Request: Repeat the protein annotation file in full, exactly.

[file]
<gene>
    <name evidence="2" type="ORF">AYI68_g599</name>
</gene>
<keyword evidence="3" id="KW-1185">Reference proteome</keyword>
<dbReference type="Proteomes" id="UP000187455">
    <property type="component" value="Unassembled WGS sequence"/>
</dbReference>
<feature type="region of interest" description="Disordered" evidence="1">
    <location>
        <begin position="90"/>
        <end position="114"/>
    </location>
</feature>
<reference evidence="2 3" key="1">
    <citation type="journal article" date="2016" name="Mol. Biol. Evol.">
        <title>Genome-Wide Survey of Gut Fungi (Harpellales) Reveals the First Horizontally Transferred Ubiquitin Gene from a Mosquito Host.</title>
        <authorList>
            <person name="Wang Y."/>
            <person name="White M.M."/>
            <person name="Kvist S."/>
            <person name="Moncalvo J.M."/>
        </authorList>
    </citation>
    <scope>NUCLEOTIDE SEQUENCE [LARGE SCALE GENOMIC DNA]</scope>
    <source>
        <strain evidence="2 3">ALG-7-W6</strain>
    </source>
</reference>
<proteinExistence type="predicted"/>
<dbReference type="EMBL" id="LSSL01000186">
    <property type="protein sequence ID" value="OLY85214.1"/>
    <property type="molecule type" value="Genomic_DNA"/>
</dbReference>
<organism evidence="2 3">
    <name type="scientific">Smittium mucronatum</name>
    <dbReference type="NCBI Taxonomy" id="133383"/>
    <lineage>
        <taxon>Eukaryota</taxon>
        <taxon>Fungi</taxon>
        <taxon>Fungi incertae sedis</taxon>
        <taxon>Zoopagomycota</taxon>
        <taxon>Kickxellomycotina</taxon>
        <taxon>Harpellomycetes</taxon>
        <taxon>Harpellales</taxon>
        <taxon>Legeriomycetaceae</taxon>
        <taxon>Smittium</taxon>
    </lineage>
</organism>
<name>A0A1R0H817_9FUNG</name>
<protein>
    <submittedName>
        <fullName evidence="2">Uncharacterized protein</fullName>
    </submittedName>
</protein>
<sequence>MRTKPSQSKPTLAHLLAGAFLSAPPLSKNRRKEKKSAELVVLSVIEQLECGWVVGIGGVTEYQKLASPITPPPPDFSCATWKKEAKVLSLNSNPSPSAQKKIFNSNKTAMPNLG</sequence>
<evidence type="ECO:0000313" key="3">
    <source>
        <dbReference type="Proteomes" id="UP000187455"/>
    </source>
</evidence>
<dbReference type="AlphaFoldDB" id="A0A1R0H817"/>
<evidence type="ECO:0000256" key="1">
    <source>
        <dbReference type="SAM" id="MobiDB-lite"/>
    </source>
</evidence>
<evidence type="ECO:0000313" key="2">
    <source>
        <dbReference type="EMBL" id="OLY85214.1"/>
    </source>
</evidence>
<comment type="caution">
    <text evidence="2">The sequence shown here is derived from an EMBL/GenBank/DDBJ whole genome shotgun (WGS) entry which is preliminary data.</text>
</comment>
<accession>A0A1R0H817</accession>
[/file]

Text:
<gene>
    <name evidence="2" type="ORF">AYI68_g599</name>
</gene>
<keyword evidence="3" id="KW-1185">Reference proteome</keyword>
<dbReference type="Proteomes" id="UP000187455">
    <property type="component" value="Unassembled WGS sequence"/>
</dbReference>
<feature type="region of interest" description="Disordered" evidence="1">
    <location>
        <begin position="90"/>
        <end position="114"/>
    </location>
</feature>
<reference evidence="2 3" key="1">
    <citation type="journal article" date="2016" name="Mol. Biol. Evol.">
        <title>Genome-Wide Survey of Gut Fungi (Harpellales) Reveals the First Horizontally Transferred Ubiquitin Gene from a Mosquito Host.</title>
        <authorList>
            <person name="Wang Y."/>
            <person name="White M.M."/>
            <person name="Kvist S."/>
            <person name="Moncalvo J.M."/>
        </authorList>
    </citation>
    <scope>NUCLEOTIDE SEQUENCE [LARGE SCALE GENOMIC DNA]</scope>
    <source>
        <strain evidence="2 3">ALG-7-W6</strain>
    </source>
</reference>
<proteinExistence type="predicted"/>
<dbReference type="EMBL" id="LSSL01000186">
    <property type="protein sequence ID" value="OLY85214.1"/>
    <property type="molecule type" value="Genomic_DNA"/>
</dbReference>
<organism evidence="2 3">
    <name type="scientific">Smittium mucronatum</name>
    <dbReference type="NCBI Taxonomy" id="133383"/>
    <lineage>
        <taxon>Eukaryota</taxon>
        <taxon>Fungi</taxon>
        <taxon>Fungi incertae sedis</taxon>
        <taxon>Zoopagomycota</taxon>
        <taxon>Kickxellomycotina</taxon>
        <taxon>Harpellomycetes</taxon>
        <taxon>Harpellales</taxon>
        <taxon>Legeriomycetaceae</taxon>
        <taxon>Smittium</taxon>
    </lineage>
</organism>
<name>A0A1R0H817_9FUNG</name>
<protein>
    <submittedName>
        <fullName evidence="2">Uncharacterized protein</fullName>
    </submittedName>
</protein>
<sequence>MRTKPSQSKPTLAHLLAGAFLSAPPLSKNRRKEKKSAELVVLSVIEQLECGWVVGIGGVTEYQKLASPITPPPPDFSCATWKKEAKVLSLNSNPSPSAQKKIFNSNKTAMPNLG</sequence>
<evidence type="ECO:0000313" key="3">
    <source>
        <dbReference type="Proteomes" id="UP000187455"/>
    </source>
</evidence>
<dbReference type="AlphaFoldDB" id="A0A1R0H817"/>
<evidence type="ECO:0000256" key="1">
    <source>
        <dbReference type="SAM" id="MobiDB-lite"/>
    </source>
</evidence>
<evidence type="ECO:0000313" key="2">
    <source>
        <dbReference type="EMBL" id="OLY85214.1"/>
    </source>
</evidence>
<comment type="caution">
    <text evidence="2">The sequence shown here is derived from an EMBL/GenBank/DDBJ whole genome shotgun (WGS) entry which is preliminary data.</text>
</comment>
<accession>A0A1R0H817</accession>